This is a simplified (not completely precise -- check links below) text gradually explaining Dagger2 and the idea behind it. My hopes are that you'll be able to read and understand other details on Dagger2 after this text.
Don't focus on the term singleton. Dagger2 (forget dagger and use dagger2) exists to enforce object scope. Not the scope we usually talk about (classes, methods, loops) but the scope on an architectural level (you define those layers).
Some typical layers in Android are Application, Activity and Fragment. As you know, your android app gets only one instance of Application class. Many instances of Activity class and many instances of Fragment class.
You want to keep your app nice and clean and you want to keep your objects right where they belong (enforce semantics). These objects need to be created somewhere (usually you have to type factory classes/methods/projects --last one was a joke), that creation utility needs to be called somewhere and you need to pass those objects from somewhere to where they belong!
That's a lot of somewheres to type (usually classes with strange names) and passing down those objects from where they were created to where they belong can be quite a challenge. Especially when many different classes use that special object of yours.
Dagger2 to the rescue! Basically there are two terms you need to understand. Components and Modules.
Components are here to inject. They inject your classes with objects they require to be constructed. Components only inject, they don't create the objects. So who creates objects?
Modules create objects that Components inject into classes that need to be constructed. Modules are full of provideInsertName methods. These methods create objects that you need to pass to classes that need them. A provide method will always create a new object or it will reuse (singleton) already created object if that provide method is annotated with @Scope (you'll need to type a new scope annotation but that's detail). Names of provide methods don't really matter. What matters is the return type of these methods (just remember that information it will be useful later).
When you type your Component you need to say which Modules are associated with that Component and during Component instantiation you will have to pass associated Module instances to that Component constructor. Together, Components and Modules form a mean injecting machine.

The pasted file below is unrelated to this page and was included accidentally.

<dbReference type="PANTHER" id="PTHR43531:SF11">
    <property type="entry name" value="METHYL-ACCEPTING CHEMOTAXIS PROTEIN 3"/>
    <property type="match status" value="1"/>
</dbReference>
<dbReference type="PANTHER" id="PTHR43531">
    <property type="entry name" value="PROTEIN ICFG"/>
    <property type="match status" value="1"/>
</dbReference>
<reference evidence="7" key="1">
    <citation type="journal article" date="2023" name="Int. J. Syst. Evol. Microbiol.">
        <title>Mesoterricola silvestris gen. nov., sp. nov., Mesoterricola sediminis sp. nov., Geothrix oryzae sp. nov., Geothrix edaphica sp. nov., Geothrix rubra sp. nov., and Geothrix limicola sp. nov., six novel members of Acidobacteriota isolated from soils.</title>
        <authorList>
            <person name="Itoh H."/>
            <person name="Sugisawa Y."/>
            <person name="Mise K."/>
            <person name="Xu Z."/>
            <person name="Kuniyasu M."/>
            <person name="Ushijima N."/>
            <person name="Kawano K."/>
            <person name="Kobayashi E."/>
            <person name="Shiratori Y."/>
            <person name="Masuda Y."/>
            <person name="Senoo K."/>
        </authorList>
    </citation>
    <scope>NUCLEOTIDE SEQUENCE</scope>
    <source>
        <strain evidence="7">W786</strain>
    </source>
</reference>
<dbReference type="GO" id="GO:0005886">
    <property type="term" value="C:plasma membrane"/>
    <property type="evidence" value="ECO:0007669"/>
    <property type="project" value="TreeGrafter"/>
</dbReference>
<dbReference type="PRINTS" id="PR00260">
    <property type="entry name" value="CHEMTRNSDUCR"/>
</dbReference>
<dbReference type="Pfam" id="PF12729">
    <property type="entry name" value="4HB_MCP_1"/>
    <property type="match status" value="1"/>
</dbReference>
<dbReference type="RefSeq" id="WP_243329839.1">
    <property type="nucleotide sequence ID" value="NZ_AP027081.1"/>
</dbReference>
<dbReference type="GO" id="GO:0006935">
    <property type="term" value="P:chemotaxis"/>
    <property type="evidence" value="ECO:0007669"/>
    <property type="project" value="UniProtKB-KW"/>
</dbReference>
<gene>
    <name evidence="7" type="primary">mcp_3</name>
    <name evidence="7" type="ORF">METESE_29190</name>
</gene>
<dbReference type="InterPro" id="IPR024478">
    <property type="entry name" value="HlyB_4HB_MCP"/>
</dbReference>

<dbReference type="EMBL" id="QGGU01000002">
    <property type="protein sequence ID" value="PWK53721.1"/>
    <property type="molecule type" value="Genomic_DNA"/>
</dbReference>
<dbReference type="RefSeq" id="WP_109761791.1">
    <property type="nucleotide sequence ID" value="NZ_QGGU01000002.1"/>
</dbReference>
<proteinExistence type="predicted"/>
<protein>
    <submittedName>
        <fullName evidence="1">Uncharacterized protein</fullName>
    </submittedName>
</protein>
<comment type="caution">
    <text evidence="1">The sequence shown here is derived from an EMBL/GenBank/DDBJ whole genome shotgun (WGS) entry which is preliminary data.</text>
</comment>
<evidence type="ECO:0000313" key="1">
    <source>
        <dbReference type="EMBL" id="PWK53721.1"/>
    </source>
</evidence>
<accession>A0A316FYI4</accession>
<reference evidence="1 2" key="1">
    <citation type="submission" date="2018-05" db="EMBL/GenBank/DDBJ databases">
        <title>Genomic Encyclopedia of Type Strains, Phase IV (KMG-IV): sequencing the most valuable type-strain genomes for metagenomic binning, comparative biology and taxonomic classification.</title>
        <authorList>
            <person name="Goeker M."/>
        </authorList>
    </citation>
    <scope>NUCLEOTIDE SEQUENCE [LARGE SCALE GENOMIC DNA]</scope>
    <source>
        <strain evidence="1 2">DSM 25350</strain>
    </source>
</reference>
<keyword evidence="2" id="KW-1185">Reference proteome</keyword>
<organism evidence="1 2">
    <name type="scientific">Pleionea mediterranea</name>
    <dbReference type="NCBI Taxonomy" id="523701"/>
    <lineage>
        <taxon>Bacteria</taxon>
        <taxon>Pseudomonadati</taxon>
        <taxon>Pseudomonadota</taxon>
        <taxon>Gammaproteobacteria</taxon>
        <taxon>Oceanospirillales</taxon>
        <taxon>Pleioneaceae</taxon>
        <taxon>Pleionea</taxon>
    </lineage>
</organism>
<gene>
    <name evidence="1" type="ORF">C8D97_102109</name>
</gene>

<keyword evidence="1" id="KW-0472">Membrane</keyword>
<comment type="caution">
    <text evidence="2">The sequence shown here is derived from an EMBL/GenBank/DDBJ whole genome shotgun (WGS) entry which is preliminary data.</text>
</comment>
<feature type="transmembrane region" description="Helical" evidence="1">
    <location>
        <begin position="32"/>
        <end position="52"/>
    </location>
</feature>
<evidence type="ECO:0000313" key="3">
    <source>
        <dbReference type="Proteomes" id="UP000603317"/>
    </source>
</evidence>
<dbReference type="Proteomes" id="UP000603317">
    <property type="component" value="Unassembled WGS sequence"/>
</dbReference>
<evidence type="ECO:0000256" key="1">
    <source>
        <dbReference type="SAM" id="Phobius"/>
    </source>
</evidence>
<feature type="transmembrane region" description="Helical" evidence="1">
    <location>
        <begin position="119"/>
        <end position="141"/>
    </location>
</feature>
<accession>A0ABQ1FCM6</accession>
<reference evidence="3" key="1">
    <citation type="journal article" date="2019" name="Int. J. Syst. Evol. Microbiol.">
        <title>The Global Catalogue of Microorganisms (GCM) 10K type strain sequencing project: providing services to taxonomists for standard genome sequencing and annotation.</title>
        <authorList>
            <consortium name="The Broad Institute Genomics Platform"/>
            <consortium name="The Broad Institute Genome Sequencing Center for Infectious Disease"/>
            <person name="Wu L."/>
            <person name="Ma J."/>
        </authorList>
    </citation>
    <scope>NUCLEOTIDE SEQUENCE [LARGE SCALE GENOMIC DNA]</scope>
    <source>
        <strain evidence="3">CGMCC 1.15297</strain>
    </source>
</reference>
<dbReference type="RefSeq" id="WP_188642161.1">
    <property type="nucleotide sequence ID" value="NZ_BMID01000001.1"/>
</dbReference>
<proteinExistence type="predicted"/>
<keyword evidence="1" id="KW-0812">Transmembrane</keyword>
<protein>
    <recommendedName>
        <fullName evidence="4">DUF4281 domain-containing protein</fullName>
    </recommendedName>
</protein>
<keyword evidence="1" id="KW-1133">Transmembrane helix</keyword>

Instantiate your Component (Dagger2 generates builder classes for your Components) in the layer you feel that Component should inject. For instance, you create an ApplicationComponent instance inside Application class. Objects injected by ApplicationComponent are created only once and they exist while ApplicationComponent instance exists (during injection they will be fetched, not recreated). ApplicationComponent instance exists while Application instance exists (so in Android enviroment that's basically always/during app lifetime).
You can repeat the same story with Activity classes. Instantiate ActivityComponent inside your Activity class, that Component exists while that Activity exists. Notice how objects injected by ActivityComponent exist only while ActivityComponent (Activity class instance) exists. That's the beauty of Dagger2. Objects that belong to Activity layers are literally scoped to the Activity layer.
Note: Components can depend on each other. Your ActivityComponent can depend on your ApplicationComponent so Activity layer can use objects from Application layer (but not other way around, that's bad design). This way, Components form a dependency tree which makes object fetching and injection very efficient.
After reading this (my congratulations good sir) I recommend checking out this link and checking out Jake Wharton's talk on Dagger2.